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& Black: Cinema and the Structure of U.S. Antagonisms, Pg 5-6) GG It is customary for a book like this to end with a prescriptive gesture, at least the germ of a new beginning if not a
new world, a seed to be nurtured and cultivated by Lenin’s question, What is to be done? Even when such seeds
were not sown throughout the book, an author might be tempted to harvest a yield, however meager , in the
conclusion. Not only have such seeds not been sown in this book, but I have argued that anti-Blackness is the
genome of this horticultural template for Human renewal. Given the structural violence that it takes to produce
and reproduce a Slave—violence as the structure of Black life, as opposed to violence as one of many lived Black
experiences—a concluding consideration of the question, What is to be done? would ring hollow. Fanon came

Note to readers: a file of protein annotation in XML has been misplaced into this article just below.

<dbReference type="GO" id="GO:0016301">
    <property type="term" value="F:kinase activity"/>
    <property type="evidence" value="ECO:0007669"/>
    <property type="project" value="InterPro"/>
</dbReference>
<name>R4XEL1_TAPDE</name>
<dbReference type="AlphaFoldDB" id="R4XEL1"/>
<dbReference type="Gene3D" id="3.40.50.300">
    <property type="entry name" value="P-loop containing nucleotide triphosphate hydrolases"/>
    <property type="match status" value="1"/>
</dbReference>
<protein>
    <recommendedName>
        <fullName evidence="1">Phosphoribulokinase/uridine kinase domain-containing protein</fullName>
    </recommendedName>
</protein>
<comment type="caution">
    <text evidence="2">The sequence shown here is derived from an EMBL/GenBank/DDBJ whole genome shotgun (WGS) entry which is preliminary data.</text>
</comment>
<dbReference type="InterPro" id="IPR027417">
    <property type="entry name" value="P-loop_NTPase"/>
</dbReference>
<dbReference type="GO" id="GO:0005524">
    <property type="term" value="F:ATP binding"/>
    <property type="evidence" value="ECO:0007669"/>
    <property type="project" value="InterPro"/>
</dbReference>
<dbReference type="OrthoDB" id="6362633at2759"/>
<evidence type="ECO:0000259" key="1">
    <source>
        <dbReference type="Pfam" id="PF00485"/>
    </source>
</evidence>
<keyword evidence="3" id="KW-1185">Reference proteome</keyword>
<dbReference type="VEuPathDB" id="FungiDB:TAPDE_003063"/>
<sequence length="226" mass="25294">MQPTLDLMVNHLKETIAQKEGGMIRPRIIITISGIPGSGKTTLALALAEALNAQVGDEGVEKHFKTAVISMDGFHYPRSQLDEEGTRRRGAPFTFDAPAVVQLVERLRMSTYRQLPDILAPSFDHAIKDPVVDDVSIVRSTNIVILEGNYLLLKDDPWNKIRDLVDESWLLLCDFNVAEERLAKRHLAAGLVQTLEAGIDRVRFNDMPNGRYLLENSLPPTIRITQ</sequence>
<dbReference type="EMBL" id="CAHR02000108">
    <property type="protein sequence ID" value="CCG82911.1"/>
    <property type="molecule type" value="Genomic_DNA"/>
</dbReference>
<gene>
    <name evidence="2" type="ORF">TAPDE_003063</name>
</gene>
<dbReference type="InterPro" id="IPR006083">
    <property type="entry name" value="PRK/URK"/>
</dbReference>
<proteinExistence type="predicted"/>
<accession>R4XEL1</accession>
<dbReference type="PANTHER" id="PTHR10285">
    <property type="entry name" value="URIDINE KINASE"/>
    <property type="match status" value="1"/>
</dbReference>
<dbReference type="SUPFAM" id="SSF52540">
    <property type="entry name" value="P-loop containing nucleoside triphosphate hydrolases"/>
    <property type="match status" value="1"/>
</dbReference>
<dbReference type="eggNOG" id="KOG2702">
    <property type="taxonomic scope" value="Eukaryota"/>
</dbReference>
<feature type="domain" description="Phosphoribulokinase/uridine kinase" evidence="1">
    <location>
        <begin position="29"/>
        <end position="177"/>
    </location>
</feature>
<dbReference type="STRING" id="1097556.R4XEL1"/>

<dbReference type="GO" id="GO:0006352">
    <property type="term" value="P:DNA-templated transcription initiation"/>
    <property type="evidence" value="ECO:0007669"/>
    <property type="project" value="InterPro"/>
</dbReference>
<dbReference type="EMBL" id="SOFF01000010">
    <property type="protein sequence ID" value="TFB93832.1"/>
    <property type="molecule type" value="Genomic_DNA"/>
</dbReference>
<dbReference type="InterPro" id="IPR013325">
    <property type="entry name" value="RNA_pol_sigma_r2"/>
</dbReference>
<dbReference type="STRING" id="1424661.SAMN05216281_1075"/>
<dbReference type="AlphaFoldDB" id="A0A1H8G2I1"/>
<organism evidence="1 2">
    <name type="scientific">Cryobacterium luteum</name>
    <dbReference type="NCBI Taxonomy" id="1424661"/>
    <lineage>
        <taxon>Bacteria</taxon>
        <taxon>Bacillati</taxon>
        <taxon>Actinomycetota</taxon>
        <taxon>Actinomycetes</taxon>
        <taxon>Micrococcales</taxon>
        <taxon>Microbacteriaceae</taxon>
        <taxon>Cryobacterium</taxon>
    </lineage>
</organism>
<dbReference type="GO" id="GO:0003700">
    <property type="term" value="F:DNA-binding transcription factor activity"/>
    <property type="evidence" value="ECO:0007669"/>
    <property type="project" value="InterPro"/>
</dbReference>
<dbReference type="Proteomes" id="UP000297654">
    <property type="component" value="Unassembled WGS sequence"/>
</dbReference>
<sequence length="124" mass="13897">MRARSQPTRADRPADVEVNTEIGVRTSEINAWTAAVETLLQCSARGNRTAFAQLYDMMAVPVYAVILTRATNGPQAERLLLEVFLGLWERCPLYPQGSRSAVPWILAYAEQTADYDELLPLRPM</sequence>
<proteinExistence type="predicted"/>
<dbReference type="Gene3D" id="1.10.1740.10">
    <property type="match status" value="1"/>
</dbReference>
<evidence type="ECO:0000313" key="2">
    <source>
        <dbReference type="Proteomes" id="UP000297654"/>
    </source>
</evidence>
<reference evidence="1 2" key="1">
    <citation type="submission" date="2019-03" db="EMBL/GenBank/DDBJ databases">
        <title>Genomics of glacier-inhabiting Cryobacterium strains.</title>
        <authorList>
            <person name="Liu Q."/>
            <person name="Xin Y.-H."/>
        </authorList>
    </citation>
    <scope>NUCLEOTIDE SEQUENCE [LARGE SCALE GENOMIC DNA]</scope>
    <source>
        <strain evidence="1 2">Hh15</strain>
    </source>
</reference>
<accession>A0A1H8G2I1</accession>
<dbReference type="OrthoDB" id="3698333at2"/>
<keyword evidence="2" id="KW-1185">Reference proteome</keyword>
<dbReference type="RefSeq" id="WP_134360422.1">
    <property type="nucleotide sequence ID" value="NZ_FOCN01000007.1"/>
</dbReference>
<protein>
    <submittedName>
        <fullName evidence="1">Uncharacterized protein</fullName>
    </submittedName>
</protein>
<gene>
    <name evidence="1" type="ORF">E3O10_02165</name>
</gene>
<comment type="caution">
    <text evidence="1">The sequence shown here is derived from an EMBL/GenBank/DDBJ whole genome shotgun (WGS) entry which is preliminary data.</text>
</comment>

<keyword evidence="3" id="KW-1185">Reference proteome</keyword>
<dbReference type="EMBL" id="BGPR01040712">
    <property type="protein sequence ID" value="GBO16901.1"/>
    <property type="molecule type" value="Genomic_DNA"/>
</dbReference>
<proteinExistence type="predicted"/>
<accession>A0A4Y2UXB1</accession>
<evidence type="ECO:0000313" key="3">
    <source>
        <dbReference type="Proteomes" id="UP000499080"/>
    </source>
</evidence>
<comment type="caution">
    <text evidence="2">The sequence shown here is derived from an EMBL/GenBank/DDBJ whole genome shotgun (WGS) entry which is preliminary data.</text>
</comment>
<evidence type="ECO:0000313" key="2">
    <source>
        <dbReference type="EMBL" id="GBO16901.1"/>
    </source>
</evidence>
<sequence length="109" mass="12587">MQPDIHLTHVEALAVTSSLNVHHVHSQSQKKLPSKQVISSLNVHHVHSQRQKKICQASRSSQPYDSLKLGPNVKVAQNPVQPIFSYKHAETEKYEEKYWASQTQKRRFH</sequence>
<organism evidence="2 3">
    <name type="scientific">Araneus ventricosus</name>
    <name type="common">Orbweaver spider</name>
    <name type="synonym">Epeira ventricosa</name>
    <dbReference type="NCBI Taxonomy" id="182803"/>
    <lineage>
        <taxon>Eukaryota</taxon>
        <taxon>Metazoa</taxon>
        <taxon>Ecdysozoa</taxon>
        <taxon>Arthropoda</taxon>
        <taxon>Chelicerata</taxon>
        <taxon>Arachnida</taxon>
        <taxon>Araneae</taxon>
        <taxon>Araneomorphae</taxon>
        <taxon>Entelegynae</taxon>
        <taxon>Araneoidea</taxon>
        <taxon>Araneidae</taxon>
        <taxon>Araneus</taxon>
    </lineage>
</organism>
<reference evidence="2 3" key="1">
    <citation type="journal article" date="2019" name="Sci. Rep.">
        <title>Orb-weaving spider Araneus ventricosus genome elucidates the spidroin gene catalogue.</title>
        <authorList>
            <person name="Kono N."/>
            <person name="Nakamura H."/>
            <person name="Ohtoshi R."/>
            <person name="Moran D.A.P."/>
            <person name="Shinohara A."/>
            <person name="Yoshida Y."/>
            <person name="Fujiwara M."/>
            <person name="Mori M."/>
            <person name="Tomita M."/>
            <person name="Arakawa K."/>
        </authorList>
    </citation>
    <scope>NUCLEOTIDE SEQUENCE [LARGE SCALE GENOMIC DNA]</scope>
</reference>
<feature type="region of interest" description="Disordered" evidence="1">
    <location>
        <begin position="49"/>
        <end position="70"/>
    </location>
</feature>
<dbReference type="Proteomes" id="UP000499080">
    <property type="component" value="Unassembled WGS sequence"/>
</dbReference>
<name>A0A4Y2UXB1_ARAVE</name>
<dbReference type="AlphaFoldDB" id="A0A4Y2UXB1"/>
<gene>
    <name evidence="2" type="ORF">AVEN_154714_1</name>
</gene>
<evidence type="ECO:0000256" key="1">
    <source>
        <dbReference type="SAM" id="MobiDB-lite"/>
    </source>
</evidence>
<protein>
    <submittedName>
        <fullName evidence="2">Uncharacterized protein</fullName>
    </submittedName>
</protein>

closest to the only image of sowing and harvesting that befits this book. Quoting Cesaire, he urged his readers to
start “the end of the world,” the “only thing… worth the effort of starting” (Black Skin, White Masks 96), a shift
from horticulture to pyrotechnics. Rather than mime the restoration and/or reorganization dreams which
conclusions often fall prey to, however unwittingly, Fanon dreams of an undoing, however implausible, for its own
sake. Still, there are moments when Fanon finds his o...
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- Spring '14